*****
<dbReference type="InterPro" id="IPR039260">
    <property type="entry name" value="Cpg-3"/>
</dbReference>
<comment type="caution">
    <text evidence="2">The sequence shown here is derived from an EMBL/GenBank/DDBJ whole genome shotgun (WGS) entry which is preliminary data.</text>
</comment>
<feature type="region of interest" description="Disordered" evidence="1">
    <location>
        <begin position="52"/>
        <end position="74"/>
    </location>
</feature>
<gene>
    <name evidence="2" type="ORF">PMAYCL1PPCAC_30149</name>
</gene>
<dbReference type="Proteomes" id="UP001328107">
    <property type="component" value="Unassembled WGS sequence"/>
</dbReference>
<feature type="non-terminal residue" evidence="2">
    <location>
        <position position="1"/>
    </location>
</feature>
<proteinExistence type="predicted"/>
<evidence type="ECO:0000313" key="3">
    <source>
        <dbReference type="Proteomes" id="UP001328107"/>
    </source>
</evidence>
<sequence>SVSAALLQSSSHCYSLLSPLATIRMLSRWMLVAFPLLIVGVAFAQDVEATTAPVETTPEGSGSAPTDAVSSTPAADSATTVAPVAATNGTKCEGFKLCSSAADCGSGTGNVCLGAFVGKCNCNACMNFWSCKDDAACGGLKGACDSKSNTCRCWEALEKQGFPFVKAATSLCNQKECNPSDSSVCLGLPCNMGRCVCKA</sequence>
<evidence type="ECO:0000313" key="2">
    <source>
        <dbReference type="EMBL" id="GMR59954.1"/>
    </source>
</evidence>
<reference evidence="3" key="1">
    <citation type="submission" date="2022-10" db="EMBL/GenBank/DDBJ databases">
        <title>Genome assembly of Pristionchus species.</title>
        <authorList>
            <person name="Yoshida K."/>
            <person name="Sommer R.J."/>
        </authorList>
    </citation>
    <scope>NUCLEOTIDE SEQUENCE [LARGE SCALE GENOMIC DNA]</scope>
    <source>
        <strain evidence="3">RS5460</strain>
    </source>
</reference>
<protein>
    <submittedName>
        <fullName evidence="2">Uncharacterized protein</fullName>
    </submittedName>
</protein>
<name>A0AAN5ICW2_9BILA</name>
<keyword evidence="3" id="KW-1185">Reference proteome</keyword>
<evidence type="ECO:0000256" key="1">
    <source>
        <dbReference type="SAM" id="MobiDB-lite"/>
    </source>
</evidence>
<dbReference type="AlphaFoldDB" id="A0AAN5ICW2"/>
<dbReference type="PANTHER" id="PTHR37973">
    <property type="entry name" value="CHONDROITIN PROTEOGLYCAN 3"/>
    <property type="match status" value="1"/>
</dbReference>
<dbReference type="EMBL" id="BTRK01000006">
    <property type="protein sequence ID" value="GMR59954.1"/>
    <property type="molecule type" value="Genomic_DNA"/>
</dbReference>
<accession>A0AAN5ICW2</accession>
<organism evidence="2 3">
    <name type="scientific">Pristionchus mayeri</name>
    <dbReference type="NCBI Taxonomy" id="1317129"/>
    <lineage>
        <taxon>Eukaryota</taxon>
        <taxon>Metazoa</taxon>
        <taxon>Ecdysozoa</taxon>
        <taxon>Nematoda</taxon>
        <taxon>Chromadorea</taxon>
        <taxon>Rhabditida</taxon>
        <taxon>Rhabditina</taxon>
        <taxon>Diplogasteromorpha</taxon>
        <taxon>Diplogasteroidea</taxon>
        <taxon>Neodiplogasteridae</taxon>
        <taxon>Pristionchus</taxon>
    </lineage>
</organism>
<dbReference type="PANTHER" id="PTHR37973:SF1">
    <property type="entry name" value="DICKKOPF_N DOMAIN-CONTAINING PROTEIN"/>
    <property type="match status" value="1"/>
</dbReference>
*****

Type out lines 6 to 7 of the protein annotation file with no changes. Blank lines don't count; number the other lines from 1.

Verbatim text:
</comment>
<feature type="region of interest" description="Disordered" evidence="1">